Out on a Limb: Mind Over Manners

Out on a Limb: Mind Over Manners

The importance of online etiquette.

Managing editor Diane Haddad’s special report on online etiquette reminded me of an e-mail I got several years ago from an infuriated genealogist (I’ll call her “Linda”). She’d found a family tree on GenCircles <www.gencircles.com> that contained incorrect information about her ancestors and personal data on her living relatives. The submitter, “Bill,” had offered to remove Linda’s personal details, but ignored her request to change any other data.

Incensed by this, Linda threatened Bill with legal action. She then contacted us to report the violation of GenCircles’ privacy policy, saying it was our duty to warn the genealogical public against using GenCircles because of what had happened to her.

What Linda didn’t realize — and some of you might not, either — is family tree databases operate on the honor system. No laws exist to prevent users from posting living people’s personal details (legally, names, birth dates and addresses are public information), nor is an army of fact-checkers working behind the scenes to verify the facts in uploaded family files.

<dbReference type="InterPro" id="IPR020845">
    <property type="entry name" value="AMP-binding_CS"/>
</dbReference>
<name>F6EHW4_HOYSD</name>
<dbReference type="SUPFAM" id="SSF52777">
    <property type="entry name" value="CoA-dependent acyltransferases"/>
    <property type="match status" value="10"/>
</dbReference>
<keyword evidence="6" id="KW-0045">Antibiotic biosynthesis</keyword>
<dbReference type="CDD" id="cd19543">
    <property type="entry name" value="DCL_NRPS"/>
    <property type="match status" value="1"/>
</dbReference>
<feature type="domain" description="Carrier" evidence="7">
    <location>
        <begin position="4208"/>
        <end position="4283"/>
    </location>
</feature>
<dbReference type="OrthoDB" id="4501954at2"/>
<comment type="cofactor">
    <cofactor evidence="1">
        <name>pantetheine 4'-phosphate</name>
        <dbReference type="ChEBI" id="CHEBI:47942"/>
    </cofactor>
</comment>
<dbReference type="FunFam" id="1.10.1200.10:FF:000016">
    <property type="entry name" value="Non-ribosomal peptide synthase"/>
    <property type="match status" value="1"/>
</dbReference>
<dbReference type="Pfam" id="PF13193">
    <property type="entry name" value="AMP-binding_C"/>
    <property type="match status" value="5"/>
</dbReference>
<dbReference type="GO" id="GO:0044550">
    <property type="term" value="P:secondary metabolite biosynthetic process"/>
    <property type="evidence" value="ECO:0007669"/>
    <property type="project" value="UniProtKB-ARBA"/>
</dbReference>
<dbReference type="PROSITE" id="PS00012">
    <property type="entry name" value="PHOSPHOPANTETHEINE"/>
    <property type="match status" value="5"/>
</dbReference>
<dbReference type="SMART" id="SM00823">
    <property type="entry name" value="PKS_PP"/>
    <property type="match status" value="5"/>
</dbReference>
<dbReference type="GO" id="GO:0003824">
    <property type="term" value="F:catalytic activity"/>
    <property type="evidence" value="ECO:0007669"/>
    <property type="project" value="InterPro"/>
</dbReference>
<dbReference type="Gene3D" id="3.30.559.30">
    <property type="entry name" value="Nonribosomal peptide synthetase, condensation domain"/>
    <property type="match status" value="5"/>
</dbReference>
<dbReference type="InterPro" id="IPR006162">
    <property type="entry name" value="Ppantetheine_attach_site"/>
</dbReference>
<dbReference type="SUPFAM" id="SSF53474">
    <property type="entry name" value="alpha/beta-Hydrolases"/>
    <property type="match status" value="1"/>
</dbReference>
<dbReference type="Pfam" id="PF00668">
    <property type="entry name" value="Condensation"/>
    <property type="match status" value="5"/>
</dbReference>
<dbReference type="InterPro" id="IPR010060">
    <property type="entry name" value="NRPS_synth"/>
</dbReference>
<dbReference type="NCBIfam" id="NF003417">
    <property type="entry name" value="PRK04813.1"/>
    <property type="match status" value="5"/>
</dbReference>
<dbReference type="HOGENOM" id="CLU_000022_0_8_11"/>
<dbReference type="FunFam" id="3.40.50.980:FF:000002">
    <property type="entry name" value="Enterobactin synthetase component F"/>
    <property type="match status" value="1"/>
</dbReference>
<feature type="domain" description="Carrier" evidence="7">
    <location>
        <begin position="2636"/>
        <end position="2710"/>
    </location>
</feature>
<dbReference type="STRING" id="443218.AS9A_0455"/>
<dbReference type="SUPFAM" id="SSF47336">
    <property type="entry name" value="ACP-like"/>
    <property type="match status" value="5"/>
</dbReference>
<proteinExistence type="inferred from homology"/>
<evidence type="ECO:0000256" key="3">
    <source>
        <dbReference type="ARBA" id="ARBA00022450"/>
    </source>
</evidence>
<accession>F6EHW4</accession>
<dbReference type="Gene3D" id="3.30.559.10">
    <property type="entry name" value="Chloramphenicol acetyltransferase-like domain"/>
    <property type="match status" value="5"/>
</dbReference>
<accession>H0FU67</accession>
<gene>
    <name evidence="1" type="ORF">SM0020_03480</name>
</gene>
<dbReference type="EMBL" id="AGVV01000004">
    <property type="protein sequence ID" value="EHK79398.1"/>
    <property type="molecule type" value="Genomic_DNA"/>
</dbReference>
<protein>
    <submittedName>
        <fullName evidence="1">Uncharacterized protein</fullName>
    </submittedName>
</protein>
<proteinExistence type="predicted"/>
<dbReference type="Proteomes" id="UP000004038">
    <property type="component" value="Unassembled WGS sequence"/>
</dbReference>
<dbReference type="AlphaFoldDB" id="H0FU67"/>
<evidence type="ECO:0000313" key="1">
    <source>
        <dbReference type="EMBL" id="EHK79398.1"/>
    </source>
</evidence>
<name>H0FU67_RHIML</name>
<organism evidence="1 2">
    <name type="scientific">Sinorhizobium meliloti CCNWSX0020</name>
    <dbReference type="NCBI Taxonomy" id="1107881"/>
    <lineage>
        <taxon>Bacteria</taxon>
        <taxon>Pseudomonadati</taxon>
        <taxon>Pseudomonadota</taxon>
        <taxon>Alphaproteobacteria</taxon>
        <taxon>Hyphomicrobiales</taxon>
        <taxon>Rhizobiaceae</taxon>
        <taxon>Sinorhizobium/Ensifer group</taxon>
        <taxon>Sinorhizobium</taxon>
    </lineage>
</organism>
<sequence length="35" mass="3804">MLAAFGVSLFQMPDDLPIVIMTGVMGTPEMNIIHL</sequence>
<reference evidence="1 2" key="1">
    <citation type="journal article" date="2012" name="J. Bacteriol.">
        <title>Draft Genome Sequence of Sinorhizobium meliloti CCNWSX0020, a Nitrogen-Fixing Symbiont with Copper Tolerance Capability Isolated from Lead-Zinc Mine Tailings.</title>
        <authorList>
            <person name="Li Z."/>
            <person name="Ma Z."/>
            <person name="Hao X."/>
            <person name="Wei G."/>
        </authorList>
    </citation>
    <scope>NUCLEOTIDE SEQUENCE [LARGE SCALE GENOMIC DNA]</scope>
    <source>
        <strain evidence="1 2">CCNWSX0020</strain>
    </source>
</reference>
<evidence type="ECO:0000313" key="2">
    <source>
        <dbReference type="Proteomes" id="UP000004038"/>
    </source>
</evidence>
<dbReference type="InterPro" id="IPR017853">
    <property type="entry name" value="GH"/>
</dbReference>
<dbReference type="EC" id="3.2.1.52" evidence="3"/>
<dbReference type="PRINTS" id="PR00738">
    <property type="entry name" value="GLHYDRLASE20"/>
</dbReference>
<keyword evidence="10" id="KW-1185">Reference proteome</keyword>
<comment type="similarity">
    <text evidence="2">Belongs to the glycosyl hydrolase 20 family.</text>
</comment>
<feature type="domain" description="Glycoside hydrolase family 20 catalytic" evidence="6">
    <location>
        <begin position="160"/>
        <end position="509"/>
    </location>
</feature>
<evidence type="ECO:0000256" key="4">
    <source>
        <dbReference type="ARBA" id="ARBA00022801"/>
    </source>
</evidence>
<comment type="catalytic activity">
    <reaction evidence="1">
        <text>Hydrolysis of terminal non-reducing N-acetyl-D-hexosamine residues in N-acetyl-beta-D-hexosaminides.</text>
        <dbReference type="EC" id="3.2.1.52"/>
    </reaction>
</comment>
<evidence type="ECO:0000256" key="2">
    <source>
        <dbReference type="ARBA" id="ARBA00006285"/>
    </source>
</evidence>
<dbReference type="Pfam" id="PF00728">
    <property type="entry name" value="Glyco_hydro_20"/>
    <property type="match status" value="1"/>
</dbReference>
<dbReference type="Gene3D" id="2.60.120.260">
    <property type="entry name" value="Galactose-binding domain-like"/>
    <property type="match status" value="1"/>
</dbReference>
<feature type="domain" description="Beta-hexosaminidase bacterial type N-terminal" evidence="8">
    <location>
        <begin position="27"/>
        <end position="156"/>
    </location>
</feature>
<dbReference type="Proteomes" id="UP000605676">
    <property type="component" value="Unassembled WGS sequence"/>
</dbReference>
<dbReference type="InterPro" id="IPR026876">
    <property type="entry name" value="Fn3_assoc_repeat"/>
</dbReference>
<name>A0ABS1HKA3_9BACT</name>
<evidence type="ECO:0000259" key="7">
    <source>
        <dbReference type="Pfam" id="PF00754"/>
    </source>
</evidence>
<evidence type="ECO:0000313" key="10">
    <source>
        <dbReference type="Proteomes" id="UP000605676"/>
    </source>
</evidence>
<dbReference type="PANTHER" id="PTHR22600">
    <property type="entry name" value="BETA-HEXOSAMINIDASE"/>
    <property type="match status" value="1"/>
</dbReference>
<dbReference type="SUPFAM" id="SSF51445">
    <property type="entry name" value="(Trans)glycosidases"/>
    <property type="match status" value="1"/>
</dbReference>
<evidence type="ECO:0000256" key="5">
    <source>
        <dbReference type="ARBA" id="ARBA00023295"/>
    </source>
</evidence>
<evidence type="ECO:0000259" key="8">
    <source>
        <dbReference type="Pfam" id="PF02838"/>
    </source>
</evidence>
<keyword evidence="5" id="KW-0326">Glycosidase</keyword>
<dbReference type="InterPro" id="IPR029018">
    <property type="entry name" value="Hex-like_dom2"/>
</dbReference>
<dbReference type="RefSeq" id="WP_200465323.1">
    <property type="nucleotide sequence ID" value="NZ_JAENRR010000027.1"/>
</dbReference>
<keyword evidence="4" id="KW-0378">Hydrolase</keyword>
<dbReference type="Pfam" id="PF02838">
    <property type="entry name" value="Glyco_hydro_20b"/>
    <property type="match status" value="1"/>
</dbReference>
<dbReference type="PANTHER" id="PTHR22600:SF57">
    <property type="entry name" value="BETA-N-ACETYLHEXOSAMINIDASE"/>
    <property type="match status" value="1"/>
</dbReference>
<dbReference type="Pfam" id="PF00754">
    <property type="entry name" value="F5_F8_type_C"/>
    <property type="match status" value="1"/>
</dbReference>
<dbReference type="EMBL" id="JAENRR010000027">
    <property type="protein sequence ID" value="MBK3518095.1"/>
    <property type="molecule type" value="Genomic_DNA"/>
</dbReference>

Instead, it’s up to each of us to be thorough, accurate, judicious and respectful when sharing family history online. Linda’s case, though extreme, never should’ve gone so far. After receiving her e-mail, I contacted GenCircles’ administrators (a step Linda hadn’t taken, as it turned out), who quickly intervened. Bill was told to adhere to the site’s privacy policy, or his file would be deleted (an outcome he might’ve avoided if he hadn’t rebuffed Linda’s concerns).

The moral of the story: Had Bill and Linda both followed online etiquette guidelines such as those outlined in our report — and exhibited a little common sense — a potential genealogical collaboration might not have escalated into a family feud. Don’t let your own family tree suffer a similar fate.

From the July 2008 issue of Family Tree Magazine

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